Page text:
My last couple of entries have been pretty negative. Let's switch gears.
"Doctor Who" is back after the fireworks of David Tennant's departure from the title role three months ago. The new season brings us a new Doctor, a new companion, a new Tardis, a new title sequence, and even a new logo for the show. That last one is a major improvement right off the bat. I won't be missing the radioactive surfboard. Hello DW/Tardis icon!
It's difficult to judge the new actors and the new creative folks behind the cameras after only one installment, but if the rest of the season is like the premiere, "Doctor Who" is in safe hands. I expect that Matt Smith as the Doctor and Karen Gillian as his new companion, Amy Pond, are going to take a few episodes to settle into their characters. But going on very preliminary initial impressions, Matt Smith should be fine. He's got the energy without being as manic as Tennant, the ability to shout ridiculous lines of dialogue with any hint of irony, and he's a little odd looking, which endears him to me immediately. I'm not sure if he can go to the dark and serious places that "Who" sometimes explores, but I look forward to watching him try. Karen Gillian is a lovely, bright presence, though the little girl who played the younger Amy upstaged her. I was actually a little disappointed that the seven-year-old couldn't be this series' companion.
Of the writing, I'm more apprehensive. There's no question that Stephen Moffat, the new head writer, has turned in scripts for some of the best hours of the new "Doctor Who" so far, winning three Hugos in succession for them. I loved the earlier episodes he did, but was severely disappointed by the "Silence in the Library" two-parter from the last season. It had a very uneven tone, had no clue what to do with one of the major characters, and recycled several earlier ideas. Moffat has a tendency to use the same themes and little gimmicks in his stories, such as the effects of time dilation, creepy repeated phrases, monsters who follow rules, and wistful romances. Some of these work better than others. For instance, I never get tired of his exploration of time paradoxes and time dilation, which is one of the most fascinating elements of "Doctor Who" that the other writers sometimes forget about. Conversely, though all of Moffat's episodes have had their little moments of humor and lightness, his tone is darker than Russell Davies, the previous head writer, and tends toward the somber and thoughtful. I worry that we'll lose some of the fun and kitsch of "Doctor Who" if Moffat steers the series too far into dramatic waters.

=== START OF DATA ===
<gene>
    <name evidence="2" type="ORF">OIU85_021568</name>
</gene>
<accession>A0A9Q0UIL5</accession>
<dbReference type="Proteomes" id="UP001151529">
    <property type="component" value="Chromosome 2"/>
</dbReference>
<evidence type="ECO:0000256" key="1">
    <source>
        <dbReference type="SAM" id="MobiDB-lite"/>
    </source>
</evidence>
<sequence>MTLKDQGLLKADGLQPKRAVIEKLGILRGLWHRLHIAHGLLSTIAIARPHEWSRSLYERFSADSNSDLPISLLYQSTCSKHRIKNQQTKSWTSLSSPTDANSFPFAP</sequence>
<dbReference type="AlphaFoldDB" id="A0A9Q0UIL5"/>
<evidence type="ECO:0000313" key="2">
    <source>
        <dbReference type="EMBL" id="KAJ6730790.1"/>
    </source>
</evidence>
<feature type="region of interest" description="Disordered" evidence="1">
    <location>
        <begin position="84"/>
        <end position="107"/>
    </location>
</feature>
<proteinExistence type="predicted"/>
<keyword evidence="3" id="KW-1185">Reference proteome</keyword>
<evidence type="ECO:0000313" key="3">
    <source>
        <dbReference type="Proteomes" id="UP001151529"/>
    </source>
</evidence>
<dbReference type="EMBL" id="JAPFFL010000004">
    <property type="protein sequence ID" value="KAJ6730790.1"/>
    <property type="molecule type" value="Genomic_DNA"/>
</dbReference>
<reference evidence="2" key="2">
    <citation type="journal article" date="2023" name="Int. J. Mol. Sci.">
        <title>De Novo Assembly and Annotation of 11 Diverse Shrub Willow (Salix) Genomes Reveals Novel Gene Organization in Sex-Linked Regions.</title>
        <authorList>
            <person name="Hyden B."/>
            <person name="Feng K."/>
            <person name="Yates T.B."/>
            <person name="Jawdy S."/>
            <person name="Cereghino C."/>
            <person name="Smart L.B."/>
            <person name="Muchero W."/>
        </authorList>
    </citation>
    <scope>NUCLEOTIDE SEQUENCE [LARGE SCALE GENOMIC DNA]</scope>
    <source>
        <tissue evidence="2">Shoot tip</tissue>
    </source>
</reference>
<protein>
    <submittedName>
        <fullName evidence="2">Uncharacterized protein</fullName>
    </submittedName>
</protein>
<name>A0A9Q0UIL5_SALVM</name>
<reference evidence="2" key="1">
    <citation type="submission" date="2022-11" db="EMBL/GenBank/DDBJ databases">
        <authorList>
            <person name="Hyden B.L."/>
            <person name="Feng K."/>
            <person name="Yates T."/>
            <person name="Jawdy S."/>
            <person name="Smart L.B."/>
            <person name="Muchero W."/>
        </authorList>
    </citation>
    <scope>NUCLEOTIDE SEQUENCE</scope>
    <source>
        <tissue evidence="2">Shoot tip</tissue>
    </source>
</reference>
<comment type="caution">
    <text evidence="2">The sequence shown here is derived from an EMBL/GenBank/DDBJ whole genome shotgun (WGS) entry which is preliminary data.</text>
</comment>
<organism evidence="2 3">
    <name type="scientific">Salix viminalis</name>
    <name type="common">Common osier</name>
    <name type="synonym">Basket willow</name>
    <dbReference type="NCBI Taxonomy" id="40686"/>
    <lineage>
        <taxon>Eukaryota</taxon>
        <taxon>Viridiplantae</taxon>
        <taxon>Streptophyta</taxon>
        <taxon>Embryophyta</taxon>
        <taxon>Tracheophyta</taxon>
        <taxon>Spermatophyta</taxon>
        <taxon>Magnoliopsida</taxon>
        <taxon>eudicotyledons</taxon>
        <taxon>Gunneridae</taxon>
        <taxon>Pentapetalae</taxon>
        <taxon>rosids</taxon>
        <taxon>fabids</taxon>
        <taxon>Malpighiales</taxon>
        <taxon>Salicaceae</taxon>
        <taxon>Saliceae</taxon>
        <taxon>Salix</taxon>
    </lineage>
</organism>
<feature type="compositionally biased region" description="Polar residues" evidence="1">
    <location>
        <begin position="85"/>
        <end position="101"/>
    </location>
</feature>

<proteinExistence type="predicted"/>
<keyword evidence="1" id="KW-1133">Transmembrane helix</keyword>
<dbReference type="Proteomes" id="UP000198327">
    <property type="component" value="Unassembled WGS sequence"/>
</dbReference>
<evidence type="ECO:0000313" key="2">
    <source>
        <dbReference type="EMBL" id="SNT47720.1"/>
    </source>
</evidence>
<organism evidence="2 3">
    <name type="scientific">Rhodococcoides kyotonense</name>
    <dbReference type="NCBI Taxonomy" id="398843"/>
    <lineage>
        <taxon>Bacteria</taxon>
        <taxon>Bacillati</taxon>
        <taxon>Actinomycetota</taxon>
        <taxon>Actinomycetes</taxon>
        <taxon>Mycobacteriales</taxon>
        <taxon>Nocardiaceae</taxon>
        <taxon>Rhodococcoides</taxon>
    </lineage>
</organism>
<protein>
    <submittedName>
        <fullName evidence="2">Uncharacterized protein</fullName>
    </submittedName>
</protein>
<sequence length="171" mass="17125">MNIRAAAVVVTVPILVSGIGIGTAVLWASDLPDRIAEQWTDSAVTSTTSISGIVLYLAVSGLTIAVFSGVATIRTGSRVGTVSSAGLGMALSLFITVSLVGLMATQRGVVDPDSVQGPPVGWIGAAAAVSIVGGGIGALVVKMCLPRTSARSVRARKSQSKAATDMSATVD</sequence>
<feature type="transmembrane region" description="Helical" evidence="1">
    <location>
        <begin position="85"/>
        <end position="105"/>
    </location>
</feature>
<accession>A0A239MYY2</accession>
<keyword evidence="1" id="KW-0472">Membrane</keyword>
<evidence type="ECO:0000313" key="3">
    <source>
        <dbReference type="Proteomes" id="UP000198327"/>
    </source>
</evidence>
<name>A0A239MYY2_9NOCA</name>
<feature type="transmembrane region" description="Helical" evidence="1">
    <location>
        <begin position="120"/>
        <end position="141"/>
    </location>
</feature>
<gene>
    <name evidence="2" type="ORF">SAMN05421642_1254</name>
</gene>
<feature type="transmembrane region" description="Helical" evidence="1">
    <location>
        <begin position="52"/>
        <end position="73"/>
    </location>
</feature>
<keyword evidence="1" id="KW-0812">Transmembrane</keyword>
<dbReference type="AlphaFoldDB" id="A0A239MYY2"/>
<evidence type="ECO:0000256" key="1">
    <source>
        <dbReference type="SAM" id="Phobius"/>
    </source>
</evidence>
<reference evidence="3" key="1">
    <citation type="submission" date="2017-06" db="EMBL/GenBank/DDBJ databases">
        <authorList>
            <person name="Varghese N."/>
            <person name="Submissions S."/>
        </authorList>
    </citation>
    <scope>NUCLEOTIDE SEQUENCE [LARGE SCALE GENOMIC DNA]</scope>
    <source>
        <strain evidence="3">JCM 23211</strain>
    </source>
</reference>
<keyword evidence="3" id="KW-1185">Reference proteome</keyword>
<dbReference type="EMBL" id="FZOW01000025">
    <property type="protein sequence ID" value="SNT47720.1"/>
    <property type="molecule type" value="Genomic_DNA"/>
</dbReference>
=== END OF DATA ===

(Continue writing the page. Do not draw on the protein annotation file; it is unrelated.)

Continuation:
The premiere episode was fine, with a lot of good one-liners and a lot of breakneck action in the midst of a very sweet time-travel story. A few semi-spoilery thoughts: Though budget cuts for the series were reported, it doesn't show in the production quality - at least not yet. The introductions to the doctor and to Amy (twice) and the new Tardis were all handled very well - though I did have to roll my eyes at the end of the episode when it was revealed that the new companion is yet another runaway bride. I'd have thought Donna Noble would have filled the quota for a very long time. The peripheral characters didn't make much of an impression, and Amy's familial and romantic relationships haven't been well defined yet. The bulk of the running time was wisely spent acquainting us with the new leads, and cementing their relationship. It seems to have worked, because the buzz around the series has been very positive so far and I'm certainly sold on them.
Looking ahead, we've got a few familiar faces coming back from the earlier Moffat episodes, including River Song from "Silence in the Library" and the supremely creepy Weeping Angels from "Blink." So far Moffat's avoided using any of the usual "Doctor Who" villains like the Daleks or the Cybermen, but previews have confirmed they'll be showing up later in the series too. It's good to have the Doctor back. I know it's only been a few months, but it still felt like he was away for far too long.